As 2020 comes to an end, I thought I’d be completely unoriginal and share some reflections on what the past year looked like for me. As with all years, 2020 was a mix of good and bad–though the pandemic certainly added a wrinkle that I did not foresee.
At the start of 2020, I was doing work through my virtual assistant service for one sole client, and anticipating becoming an official employee in January. Due to some unexpected circumstances, I ended up doing a lot more hours than expected but still through my virtual assistant service arrangement. It was not until the end of February 2020 that things calmed down enough for me to start as an official employee.
Of course, then the pandemic hit mid-March and everything was changed. I’m happy to share that I was employed throughout the pandemic and still am employed. My professional skills have developed immensely, I finally have a financial cushion, and this has been both my longest lasting and most successful job to date.
This is not to say that everything is perfect–I am fully aware of the challenges being autistic presents to my employment. But this is the first job where I’m fully resolved to let my employers make the call of when the challenges outweigh the benefits of having me as an employee. So far, the benefits seem to be winning out, but I am always prepared for the balance to switch. This may seem morbid to some, but to me it’s a way of holding expectations lightly and being grateful for what I have while I have it.
My personal life has been far more ambiguous. I moved into a new house in January for a short-term sublet, and then had to move again in May (I signed the lease in March, and managed to delay my move-in). I’m currently now in another shared housing situation and this one is quite good, but I’m really getting tired of moving around so much, so hoping that I can get into RGI housing soon. So far, the living situation I’m in now is working as well as can be expected.
I did actually go out on a few dates with someone this year, which is really the first time I’ve actually done that. It’s a fairly small progress, given that I’m 29, but it’s at least a baby step in the right direction.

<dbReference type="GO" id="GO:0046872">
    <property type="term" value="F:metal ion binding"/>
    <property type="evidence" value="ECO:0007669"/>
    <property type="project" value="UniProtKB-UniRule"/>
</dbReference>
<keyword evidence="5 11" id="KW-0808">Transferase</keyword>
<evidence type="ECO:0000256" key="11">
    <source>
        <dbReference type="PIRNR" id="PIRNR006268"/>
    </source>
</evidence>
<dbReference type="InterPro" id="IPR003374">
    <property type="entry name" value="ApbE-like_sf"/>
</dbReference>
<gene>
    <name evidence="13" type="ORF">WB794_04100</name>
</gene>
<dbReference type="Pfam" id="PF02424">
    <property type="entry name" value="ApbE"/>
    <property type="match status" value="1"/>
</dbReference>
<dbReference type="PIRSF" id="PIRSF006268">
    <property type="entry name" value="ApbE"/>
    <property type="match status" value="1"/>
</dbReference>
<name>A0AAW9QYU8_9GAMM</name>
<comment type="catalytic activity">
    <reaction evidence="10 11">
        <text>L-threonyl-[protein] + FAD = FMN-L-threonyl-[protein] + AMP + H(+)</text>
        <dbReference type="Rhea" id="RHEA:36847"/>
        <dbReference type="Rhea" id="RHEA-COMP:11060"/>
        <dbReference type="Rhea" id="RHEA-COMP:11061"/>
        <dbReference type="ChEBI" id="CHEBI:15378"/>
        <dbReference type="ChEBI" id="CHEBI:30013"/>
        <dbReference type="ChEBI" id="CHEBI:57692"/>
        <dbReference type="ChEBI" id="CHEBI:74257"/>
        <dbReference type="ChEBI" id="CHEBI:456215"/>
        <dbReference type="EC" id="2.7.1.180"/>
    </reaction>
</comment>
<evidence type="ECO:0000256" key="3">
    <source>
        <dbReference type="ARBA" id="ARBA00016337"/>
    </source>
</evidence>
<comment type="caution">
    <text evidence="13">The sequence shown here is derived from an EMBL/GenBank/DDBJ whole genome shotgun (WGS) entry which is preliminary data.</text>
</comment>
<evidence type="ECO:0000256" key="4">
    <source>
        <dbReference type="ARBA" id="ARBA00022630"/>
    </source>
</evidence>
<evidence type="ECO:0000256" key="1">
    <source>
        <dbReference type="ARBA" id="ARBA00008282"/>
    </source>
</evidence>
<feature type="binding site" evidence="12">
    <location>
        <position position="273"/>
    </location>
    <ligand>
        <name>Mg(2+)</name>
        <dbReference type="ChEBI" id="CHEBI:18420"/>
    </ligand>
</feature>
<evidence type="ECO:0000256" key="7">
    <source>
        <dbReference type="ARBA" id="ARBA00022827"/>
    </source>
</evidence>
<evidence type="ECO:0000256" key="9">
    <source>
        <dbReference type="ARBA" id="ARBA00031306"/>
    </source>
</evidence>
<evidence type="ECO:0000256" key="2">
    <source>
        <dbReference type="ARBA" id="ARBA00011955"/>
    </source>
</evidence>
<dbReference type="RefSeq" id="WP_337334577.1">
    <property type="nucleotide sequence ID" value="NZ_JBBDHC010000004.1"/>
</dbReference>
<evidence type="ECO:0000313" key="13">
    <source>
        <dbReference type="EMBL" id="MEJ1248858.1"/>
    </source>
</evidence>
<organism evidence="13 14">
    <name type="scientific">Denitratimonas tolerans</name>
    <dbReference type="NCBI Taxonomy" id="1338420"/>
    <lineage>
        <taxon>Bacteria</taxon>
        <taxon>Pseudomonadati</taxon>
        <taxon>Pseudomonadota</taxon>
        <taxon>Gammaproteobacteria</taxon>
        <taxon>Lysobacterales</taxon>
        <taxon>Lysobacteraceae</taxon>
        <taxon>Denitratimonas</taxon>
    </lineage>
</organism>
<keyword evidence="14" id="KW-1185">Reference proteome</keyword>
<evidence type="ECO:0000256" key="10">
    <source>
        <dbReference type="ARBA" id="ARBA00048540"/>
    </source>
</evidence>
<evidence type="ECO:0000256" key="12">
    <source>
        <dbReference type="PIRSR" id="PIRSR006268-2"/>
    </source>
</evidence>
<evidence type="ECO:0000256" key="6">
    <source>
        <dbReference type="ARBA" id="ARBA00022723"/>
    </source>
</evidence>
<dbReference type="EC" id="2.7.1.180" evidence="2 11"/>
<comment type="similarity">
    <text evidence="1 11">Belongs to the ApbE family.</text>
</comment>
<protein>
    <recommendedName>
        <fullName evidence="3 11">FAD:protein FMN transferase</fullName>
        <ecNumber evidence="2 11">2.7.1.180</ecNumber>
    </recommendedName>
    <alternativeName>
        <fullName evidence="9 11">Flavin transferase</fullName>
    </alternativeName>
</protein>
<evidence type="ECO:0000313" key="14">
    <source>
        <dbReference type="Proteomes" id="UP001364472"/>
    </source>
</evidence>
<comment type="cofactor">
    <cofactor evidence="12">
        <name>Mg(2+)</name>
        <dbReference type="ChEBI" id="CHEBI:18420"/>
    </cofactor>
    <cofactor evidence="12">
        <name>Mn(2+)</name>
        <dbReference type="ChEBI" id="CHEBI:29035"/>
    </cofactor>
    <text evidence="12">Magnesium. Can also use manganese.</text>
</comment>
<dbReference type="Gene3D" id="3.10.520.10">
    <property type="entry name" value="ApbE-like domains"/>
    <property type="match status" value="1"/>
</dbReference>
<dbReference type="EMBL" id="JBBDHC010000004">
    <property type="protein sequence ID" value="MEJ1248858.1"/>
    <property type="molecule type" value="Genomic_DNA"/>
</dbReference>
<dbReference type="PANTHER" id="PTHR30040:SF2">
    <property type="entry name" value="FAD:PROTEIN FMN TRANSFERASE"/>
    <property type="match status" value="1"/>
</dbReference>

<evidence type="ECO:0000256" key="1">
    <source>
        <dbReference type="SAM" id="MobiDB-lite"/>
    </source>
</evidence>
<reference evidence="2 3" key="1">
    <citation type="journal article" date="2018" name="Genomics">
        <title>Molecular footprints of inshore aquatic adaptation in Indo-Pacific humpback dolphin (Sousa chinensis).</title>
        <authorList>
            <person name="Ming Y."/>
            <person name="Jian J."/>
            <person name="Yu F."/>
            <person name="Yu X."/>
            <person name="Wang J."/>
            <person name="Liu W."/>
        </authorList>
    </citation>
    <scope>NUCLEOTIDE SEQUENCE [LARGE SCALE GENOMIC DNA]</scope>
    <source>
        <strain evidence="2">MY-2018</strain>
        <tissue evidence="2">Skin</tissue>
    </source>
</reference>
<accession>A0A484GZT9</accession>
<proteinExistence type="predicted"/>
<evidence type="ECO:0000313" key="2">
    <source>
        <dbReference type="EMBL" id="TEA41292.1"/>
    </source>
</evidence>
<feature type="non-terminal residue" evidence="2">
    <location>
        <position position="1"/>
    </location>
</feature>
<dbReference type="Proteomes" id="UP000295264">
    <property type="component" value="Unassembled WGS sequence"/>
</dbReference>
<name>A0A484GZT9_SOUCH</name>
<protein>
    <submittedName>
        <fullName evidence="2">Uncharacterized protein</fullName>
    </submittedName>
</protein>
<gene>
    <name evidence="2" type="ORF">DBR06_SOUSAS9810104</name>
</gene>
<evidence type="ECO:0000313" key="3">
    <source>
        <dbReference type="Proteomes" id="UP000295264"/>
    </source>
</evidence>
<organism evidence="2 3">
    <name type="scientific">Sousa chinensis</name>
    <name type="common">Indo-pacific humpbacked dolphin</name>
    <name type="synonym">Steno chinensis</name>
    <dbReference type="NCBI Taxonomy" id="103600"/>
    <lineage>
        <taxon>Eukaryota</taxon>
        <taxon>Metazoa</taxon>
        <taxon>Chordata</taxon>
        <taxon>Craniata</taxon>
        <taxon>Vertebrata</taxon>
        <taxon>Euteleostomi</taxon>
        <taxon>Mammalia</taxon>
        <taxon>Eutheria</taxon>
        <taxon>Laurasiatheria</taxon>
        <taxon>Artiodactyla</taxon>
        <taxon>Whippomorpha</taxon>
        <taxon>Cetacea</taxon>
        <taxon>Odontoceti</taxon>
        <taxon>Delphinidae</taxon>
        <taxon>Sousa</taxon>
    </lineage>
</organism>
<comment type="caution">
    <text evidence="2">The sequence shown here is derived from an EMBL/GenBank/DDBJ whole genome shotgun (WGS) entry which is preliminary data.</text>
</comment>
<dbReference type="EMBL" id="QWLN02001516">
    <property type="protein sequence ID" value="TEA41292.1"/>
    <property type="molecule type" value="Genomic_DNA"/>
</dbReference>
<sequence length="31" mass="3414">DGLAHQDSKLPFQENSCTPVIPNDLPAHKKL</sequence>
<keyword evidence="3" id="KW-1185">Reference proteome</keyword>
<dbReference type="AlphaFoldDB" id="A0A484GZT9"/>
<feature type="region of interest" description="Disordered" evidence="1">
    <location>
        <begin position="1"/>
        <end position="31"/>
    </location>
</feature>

A lot of my usual physical and emotional outlets have been taken away as a result of the pandemic. My Tai Chi instructor’s studio was shut-down, so my Tai Chi practice has been mostly solo since then–and I don’t really have an indoor space that works for virtual classes from the studio we had some ties to. Drinking in pubs with friends was mostly out, as was meeting inside for coffees, and dancing in clubs was certainly not an option. My church community went largely virtual as well, and in-person worship is a lot less compelling. Many of my friends who I’d traditionally chat with are in regions with higher COVID numbers so keeping up with them has been difficult. And swimming pools had so many caveats that I haven’t been swimming in ages.
That all said, I have been more conscientious about working out at home when I can, and am making an effort to get outdoor walks in. In the spring, summer, and fall, I also got a lot of outdoor Tai Chi practice in.
My physical health is thus really mixed right now. My blood sugars are much higher than they should be again, and my endurance is lower than I’d like, but my overall physical feeling is actually still quite good. I also haven’t noticed a huge rise in anxiety/depression–I’m certainly under stress, but I was already so lonely before the pandemic began that the increase in loneliness from the pandemic has been negligible.
The past year has certainly looked different from other years with a lot of significant markers reached, but the coming year looks to be largely the same pattern while the pandemic drags on. There may be opportunity for more creative and dynamic patterns to emerge in the summer, but until then, the end of the calendar year doesn’t feel hugely transitional this go-round.
Peace and blessings and love to all in the year to come.